On September 10, 2014, the Office of the Comptroller of the Currency (OCC), Board of Governors of the Federal Reserve System (“Board”), and the Federal Deposit Insurance Corporation (FDIC) (collectively, the “agencies”) released a joint proposal to revise their Interagency Questions and Answers Regarding Community Reinvestment (“Q&As”) in order to address alternative delivery systems for banking services and the development of innovative and flexible lending practices, provide examples of activities and services considered to advance community development initiatives and provide general guidance to institutions on responsiveness and innovativeness. The agencies request comment on these proposals both generally and in response to specific questions before November 10, 2014.

Background

Congress enacted the Community Reinvestment Act (CRA) in 1977 to encourage financial institutions to help meet the credit needs of the local communities in which they are chartered. To carry out this purpose, the agencies implement the CRA through regulations applicable to the institutions under their supervision. The CRA regulations prescribe a series of performance tests—the lending test, investment test, service test and community development test—that are essentially the same for each agency and promulgated in mirrored sections of 12 CFR Parts 25, 195, 228 and 345. The agencies also provide further guidance in Q&As periodically published in the Federal Register.[1]

The agencies assign financial institutions CRA ratings based on their performance on the various tests. These ratings are then considered when the institutions submit applications to open new branches or engage in business combinations. 

Key Takeaways

  • Under the proposed Q&As, brick and mortar branches are now less important in evaluating the  effectiveness of retail banking services delivery, as institutions will now receive more CRA credit for alternative delivery systems such as online and mobile banking.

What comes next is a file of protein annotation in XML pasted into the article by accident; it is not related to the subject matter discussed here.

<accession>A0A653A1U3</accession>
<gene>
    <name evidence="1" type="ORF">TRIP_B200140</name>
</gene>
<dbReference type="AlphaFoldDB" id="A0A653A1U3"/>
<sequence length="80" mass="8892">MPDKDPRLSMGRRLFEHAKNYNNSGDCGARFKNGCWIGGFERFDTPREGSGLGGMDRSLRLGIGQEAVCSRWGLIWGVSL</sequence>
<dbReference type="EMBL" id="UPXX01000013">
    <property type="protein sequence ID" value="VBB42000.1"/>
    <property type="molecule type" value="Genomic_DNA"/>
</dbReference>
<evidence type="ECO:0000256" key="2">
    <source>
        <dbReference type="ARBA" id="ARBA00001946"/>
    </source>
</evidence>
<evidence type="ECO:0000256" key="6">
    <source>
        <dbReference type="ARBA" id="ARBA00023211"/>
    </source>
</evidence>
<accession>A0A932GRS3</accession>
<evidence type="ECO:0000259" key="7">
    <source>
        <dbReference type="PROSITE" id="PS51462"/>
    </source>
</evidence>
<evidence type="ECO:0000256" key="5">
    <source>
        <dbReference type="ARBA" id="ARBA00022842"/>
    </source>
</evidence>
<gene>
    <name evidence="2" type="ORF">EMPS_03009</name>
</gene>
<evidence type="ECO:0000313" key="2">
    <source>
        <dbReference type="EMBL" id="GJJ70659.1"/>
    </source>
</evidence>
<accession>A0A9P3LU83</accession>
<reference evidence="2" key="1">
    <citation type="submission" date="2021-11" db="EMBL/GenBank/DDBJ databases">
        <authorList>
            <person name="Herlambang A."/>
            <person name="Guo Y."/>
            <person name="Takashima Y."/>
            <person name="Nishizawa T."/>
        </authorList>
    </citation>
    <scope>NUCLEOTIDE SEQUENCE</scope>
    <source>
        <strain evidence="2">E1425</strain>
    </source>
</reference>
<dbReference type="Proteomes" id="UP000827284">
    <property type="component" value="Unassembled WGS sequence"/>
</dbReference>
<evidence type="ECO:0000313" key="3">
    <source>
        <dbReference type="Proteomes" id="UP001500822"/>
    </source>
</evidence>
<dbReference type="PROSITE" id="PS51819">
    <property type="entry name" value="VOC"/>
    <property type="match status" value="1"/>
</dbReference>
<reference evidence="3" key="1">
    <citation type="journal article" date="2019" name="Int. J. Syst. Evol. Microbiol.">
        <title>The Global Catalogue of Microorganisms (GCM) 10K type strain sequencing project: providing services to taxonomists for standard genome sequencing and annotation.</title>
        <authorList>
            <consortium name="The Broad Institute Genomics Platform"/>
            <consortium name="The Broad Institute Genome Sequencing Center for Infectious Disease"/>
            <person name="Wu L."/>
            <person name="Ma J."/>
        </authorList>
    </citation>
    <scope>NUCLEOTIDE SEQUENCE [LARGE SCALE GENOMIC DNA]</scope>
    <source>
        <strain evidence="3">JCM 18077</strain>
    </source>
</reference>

• Institutions should be able to receive community development CRA credit for some activities that indirectly result in job creation for low- and moderate-income (LMI) individuals and geographies, such as providing loans to community development financial institutions that finance small businesses or small farms.
  • The proposed Q&As contain new examples of activities that advance community development initiatives, including financing the construction of broadband Internet infrastructure in underserved areas and providing loans for “green” projects that support the improvement or maintenance of affordable housing or community facilities.
  • The agencies provide clarity on what “responsiveness” and “innovativeness” mean for the purposes of evaluations under the CRA regulations.

Summary of Proposed Changes

The proposed changes to the Q&As stemmed from comments provided to the agencies by bankers, community organizers and examiners following a 2010 invitation for input on ways to improve the CRA.[2] The agencies reviewed these comments and identified areas they believe warrant clarification or additional guidance.

Access to Banking Services Under the Service Test

The proposed Q&As include changes to two existing Q&As related to the “service test,” which evaluates the availability and effectiveness of systems for delivering retail banking services according to certain criteria. Both of these revisions are aimed at giving institutions more CRA credit for alternative systems for delivering retail banking services.

Current Q&A § 24(d)-1 places examiners’ “primary emphasis” on full service branch distribution and considers alternative delivery systems “only to the extent” that they are effective alternatives in providing services to LMI geographies and individuals. Commenters were concerned that this ignores advances in technology that have made alternative delivery systems a much more prominent component of retail banking and reduced the need for full service branches. Thus, the agencies propose revising Q&A § 24(d)-1 to delete the language placing a “primary emphasis on full service branches,” along with the restrictive “only to the extent” language regarding alternative delivery systems. This change is meant to clarify that examiners should give more credit to banks for ensuring that alternative delivery systems are made available to LMI individuals and geographies.